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Genes Dev. 1996 Sep 1;10(17):2117-30.

Diversity and specialization of mammalian SWI/SNF complexes.

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Howard Hughes Medical Institute, Department of Developmental Biology, Stanford University, California 94305-5428, USA.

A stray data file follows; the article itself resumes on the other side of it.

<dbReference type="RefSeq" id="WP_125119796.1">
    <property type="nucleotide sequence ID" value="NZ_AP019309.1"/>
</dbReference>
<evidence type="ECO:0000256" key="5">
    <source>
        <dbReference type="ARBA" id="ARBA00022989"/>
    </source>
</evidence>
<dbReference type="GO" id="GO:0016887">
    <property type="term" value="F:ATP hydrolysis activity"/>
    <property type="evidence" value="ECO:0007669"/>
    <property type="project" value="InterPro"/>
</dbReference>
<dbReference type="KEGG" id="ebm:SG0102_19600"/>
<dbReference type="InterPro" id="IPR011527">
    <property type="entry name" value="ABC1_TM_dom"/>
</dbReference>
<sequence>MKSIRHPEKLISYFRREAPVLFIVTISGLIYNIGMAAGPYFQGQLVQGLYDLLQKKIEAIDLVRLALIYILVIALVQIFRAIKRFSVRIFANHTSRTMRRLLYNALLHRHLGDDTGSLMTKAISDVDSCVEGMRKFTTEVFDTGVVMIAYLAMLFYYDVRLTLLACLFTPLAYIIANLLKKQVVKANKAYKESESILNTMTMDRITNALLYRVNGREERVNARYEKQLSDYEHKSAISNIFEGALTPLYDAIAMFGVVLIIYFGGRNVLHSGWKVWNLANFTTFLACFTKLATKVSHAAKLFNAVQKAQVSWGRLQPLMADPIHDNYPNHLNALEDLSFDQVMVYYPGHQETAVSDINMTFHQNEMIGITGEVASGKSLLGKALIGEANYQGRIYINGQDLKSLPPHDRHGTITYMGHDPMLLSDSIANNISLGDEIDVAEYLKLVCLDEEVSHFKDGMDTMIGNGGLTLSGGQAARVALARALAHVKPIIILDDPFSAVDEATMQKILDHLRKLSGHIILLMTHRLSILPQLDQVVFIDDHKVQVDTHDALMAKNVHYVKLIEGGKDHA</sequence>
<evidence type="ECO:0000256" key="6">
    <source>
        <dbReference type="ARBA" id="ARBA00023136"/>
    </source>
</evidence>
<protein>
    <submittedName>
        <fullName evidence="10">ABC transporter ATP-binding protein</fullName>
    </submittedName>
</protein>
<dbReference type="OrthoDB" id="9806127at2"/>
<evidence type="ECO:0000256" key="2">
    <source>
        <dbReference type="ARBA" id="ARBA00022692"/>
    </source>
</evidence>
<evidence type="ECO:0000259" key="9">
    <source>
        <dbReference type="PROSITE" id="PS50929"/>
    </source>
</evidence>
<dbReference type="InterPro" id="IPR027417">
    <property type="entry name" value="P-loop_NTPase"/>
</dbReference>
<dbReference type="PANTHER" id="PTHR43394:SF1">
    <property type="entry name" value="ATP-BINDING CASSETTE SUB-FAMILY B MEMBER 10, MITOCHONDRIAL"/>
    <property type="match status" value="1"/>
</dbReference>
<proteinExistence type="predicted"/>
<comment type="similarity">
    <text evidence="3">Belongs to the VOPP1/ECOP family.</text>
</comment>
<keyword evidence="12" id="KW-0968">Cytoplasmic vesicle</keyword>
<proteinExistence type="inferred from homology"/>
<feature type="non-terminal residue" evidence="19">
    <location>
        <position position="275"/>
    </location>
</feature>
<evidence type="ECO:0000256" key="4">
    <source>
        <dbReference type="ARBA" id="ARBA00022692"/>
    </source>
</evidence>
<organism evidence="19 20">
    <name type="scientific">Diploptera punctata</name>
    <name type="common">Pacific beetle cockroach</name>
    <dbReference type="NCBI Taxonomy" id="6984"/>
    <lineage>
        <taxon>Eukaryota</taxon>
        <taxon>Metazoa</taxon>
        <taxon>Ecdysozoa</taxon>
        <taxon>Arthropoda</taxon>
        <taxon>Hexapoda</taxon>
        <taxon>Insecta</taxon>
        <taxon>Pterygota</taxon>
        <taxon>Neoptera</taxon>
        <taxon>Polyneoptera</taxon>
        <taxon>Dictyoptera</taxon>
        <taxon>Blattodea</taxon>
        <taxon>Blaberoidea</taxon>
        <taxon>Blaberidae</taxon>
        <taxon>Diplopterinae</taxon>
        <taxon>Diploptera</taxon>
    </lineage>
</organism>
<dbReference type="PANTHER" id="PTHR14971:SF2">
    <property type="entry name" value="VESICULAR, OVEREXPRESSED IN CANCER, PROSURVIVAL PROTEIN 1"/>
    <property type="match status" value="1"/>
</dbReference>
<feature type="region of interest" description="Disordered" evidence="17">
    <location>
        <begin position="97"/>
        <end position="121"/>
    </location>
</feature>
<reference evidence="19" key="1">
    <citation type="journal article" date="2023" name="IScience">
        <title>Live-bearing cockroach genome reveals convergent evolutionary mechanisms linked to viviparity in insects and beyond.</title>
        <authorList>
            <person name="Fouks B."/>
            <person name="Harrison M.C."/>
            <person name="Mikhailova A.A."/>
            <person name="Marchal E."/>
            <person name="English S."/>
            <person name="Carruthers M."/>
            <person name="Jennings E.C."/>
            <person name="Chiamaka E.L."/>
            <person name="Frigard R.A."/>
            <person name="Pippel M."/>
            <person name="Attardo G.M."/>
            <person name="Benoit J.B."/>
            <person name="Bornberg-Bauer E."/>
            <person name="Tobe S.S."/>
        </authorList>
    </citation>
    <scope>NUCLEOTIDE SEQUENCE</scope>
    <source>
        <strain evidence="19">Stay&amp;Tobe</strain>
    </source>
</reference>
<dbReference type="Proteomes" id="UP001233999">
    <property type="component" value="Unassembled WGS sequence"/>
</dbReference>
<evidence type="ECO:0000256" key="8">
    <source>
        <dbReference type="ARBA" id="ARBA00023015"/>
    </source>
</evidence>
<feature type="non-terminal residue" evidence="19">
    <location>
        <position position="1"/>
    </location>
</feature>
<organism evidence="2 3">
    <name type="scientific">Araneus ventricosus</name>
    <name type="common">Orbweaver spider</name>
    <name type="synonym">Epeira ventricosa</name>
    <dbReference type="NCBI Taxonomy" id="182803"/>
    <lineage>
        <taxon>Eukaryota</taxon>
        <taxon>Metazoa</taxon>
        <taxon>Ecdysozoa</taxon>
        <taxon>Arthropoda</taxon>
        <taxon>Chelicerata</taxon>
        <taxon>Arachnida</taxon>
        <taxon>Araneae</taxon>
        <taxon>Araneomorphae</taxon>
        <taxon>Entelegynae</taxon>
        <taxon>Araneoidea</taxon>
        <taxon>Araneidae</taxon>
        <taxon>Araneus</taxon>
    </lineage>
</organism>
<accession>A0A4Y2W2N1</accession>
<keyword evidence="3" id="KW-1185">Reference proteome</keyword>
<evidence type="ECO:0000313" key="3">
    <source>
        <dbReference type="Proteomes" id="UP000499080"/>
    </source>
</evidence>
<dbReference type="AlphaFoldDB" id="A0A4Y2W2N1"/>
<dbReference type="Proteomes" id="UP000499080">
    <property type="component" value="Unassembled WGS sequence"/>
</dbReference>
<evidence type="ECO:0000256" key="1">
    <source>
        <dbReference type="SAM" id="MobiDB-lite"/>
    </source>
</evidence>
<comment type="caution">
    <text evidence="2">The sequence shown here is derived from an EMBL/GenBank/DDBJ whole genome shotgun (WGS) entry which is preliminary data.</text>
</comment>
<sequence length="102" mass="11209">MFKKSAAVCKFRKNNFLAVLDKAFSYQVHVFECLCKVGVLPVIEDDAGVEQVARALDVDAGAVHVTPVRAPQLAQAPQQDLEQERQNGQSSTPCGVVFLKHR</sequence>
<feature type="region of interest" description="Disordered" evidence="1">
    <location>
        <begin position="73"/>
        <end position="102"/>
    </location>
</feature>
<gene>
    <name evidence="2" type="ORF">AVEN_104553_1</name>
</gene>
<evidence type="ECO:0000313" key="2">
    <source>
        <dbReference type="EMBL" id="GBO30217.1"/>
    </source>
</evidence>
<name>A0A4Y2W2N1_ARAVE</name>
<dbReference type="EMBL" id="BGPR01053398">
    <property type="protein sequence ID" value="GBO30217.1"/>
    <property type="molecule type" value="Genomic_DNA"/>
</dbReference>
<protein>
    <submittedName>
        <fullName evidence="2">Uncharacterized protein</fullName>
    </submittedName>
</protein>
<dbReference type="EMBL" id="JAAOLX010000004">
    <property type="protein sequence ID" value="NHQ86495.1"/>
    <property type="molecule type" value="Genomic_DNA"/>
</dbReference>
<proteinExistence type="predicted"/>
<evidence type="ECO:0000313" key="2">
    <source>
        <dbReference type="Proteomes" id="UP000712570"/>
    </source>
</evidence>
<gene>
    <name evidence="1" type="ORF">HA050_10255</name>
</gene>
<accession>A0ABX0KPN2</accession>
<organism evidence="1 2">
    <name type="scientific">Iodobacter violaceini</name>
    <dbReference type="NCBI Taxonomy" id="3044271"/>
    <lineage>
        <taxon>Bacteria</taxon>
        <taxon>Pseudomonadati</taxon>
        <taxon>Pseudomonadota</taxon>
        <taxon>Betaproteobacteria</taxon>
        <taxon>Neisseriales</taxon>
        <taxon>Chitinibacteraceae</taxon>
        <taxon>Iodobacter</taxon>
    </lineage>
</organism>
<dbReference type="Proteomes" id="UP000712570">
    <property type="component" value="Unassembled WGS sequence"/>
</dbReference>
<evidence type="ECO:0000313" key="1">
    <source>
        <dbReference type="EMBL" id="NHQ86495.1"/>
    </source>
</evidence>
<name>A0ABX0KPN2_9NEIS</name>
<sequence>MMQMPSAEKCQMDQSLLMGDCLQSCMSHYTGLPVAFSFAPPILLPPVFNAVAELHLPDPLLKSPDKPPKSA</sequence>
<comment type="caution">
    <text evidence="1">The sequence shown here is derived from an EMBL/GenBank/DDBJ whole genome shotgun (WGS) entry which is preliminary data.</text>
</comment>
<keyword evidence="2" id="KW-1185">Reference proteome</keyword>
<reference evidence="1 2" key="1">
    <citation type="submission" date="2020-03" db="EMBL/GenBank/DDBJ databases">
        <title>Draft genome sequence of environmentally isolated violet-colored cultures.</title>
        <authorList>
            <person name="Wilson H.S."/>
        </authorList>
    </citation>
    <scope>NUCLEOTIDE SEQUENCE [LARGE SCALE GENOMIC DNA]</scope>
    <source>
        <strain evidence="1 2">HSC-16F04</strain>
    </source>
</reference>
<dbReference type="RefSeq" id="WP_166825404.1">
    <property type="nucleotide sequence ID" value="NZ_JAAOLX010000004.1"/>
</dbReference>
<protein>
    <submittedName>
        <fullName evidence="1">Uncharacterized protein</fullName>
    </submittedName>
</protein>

The SWI/SNF complex in yeast facilitates the function of transcriptional activators by opposing chromatin-dependent repression of transcription. We demonstrate that in mammals SWI/SNF complexes are present in multiple forms made up of 9-12 proteins that we refer to as BRG1-associated factors (BAFs) ranging from 47 to 250 kD. We have isolated cDNAs for human BAF155, BAF170, and BAF60. BAF155 and BAF170 are encoded by separate genes that are both homologs of yeast SWI3. Both contain a region of similarity to the DNA binding domain of myb, but lack the basic residues known to be necessary for interaction with DNA. The two SWI3 homologs copurify on antibody columns specific for either BAF155 or BAF170, indicating that they are in the same complex. BAF60 is encoded by a novel gene family. An open reading frame from yeast, which is highly homologous, encodes the previously uncharacterized 73-kD subunit of the yeast SWI/SNF complex required for transcriptional activation by the glucocorticoid receptor (Cairns et al., this issue). BAF60a is expressed in all tissues examined, whereas BAF60b and BAF60c are expressed preferentially in muscle and pancreas, respectively. BAF60a is present within the 2000-kD BRG1 complex, whereas BAF60b is in a distinct complex that shares some but not all subunits with the BRG1 complex. The observed similarity between mammalian BAF190, BAF170, BAF155, BAF60, and BAF47 and yeast SNF2/SWI2, SWI3, SWI3, SWP73, and SNF5, respectively, underscores the similarity of the mammalian and yeast complexes. However, the complexes in mammals are more diverse than the SWI/SNF complex in yeast and are likely dedicated to developmentally distinct functions.

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